Area Forecast Discussion
National Weather Service Memphis TN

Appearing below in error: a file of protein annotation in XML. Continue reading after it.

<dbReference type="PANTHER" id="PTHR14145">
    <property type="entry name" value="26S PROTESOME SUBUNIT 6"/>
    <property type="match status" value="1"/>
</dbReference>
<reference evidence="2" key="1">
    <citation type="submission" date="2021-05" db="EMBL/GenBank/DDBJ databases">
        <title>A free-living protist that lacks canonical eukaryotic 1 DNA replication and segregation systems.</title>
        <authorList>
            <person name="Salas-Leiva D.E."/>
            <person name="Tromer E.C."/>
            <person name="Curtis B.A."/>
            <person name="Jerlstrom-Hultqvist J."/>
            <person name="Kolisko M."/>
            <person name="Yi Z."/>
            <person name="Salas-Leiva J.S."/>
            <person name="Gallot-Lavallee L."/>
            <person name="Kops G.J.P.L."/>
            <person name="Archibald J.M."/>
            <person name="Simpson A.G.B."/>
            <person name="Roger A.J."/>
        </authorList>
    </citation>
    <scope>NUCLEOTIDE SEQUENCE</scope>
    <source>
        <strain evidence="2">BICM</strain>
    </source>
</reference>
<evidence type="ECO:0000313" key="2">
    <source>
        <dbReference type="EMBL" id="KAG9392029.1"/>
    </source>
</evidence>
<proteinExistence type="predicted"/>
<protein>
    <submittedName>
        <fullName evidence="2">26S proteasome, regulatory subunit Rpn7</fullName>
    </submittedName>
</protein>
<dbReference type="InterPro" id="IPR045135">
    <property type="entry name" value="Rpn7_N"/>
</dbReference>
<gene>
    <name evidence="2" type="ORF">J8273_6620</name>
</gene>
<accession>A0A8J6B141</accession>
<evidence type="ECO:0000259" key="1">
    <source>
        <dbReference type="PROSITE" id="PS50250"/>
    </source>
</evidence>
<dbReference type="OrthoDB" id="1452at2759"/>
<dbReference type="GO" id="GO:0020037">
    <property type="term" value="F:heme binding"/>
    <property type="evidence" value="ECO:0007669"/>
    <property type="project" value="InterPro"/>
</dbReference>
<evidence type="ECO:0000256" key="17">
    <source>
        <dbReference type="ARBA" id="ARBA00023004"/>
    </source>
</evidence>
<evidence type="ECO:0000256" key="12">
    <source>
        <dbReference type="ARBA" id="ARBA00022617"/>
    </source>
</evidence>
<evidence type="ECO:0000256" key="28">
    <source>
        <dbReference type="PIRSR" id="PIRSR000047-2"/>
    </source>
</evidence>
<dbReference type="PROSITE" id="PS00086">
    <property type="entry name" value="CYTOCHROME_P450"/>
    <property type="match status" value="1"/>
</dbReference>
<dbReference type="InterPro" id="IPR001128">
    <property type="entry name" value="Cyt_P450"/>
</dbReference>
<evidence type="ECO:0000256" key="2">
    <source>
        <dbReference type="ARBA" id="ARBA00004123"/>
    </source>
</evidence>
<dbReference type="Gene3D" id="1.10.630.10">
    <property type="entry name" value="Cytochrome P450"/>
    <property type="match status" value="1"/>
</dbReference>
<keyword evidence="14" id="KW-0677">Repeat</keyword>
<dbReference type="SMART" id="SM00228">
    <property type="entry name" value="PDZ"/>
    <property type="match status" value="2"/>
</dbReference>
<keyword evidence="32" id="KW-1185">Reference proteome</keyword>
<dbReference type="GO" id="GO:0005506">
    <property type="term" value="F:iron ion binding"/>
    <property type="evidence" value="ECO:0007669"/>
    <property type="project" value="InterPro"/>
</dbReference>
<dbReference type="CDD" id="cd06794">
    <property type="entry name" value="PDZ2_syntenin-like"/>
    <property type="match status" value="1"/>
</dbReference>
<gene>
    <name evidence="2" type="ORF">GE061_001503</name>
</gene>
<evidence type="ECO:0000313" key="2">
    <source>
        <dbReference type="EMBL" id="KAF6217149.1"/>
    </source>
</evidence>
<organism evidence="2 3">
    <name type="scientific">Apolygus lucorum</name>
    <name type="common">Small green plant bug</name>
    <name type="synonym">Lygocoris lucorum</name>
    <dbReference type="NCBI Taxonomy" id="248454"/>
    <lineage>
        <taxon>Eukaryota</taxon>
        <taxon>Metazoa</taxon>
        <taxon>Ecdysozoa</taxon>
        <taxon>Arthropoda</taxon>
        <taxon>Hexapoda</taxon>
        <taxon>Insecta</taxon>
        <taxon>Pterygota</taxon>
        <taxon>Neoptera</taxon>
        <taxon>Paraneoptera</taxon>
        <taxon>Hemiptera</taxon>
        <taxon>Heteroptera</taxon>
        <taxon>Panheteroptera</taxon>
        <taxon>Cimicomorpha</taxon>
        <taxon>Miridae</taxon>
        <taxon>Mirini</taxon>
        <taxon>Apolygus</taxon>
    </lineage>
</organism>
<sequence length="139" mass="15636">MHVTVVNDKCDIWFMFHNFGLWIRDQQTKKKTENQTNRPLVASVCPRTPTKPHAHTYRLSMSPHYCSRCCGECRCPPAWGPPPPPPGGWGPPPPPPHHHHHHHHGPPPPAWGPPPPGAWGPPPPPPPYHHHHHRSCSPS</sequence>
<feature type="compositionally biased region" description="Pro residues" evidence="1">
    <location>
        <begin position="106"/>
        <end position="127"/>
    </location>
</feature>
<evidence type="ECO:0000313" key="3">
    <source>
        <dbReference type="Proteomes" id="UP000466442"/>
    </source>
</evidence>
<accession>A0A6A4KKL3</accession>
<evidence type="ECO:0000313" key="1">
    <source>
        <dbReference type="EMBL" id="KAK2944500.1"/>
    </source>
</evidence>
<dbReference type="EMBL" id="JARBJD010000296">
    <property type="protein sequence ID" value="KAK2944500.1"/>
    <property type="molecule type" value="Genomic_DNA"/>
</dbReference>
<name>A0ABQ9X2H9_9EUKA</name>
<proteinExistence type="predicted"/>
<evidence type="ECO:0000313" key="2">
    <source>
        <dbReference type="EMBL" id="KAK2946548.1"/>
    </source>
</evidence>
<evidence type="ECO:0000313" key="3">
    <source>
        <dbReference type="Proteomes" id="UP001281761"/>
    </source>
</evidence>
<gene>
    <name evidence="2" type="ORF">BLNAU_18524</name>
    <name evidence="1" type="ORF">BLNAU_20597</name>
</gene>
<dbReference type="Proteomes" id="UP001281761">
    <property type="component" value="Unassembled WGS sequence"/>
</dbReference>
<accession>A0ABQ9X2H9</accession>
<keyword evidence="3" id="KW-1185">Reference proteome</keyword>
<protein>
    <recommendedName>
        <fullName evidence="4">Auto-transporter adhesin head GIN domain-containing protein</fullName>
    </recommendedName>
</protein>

905 PM CDT Fri May 19 2017 .DISCUSSION...Showers and thunderstorms associated with a mid level shortwave trough have diminished in coverage across the Mid-South this evening. However, upstream WSR-88D radars have shown an increase in activity across central Arkansas, and the ongoing convective complex over the Southern Plains. Short term models this evening thus far are having some difficulty resolving the overall evolution of upstream convection. Latest HRRR indicates the showers and thunderstorms will gradually move across southern Missouri and Arkansas overnight reaching areas near the Mississippi River towards daybreak. Will only make slight adjustments to account for short term trends. Forecast overall remains in good shape for the time being. CJC && .PREV DISCUSSION... /issued 609 PM CDT Fri May 19 2017/ UPDATE... Updated to add 00Z Aviation Discussion. PREV DISCUSSION... /issued 156 PM CDT Fri May 19 2017/ DISCUSSION... Showers and thunderstorms continue to develop across much of the Mid-South this afternoon thanks to a warm and humid airmass. This activity should begin to die out around sunset. Next chance for convection will then come overnight as a squall line is expected to push into Northeast Arkansas after midnight. The line should die as it approaches the Mississippi River due to the strength of the upper level ridge. Otherwise, expect a muggy night across the Mid-South with lows ranging from the upper 60s to lower 70s. Leftover boundaries from the overnight convection will likely be the initiation points for shower and thunderstorm development by mid-day Saturday. Additional development will occur ahead of an approaching cold front that will move into Northeast Arkansas during the afternoon hours. Chances for showers and thunderstorms will continue through Saturday Night as the front pushes through the CWA. Damaging winds may be possible with the squall line that is expected to move into Northeast Arkansas late tonight. Otherwise, any storm that develops Saturday afternoon into Saturday Night will have the potential to become severe due to the warm and unstable airmass that will be over the Mid-South. Highs on Saturday will range from lower 80s across Northeast Arkansas to the upper 80s across Northeast Mississippi. Some lingering convection may continue on Sunday across Northeast Mississippi. Otherwise, expect cooler and drier air to filter into the Mid-South behind the departing cold front. High pressure will then build into the region Sunday Night into Monday providing the area with pleasant conditions. Lows will be in the 50s with highs will be in the mid 70s to around 80 degrees. Another cold front will move through the Mid-South on Tuesday which will bring chances for showers and thunderstorms back to the area. Wednesday will be a cool day across the area with chances for light showers due to an upper trof moving through the region. Highs will only be in the mid 60s to lower 70s. High pressure will build into the area for the remainder of the week. Temperatures will gradually warm back into the lower 80s for highs by Friday. KRM && .AVIATION... 00Z TAFs Scattered showers and thunderstorms should continue through 02-03Z and gradually diminish. A complex of showers and thunderstorms may develop and affect JBR and perhaps MEM overnight towards daybreak Saturday. Additional showers and thunderstorms expected Saturday afternoon as a cold front begins to move across the Lower Mississippi Valley. S winds between 4-8 kts will increase to 9-12 kts on Saturday. MVFR conditions possible Saturday morning. Otherwise, VFR conditions expected elsewhere outside of thunderstorms. CJC && .MEG WATCHES/WARNINGS/ADVISORIES... AR...None. MO...None. MS...None. TN...None. && $$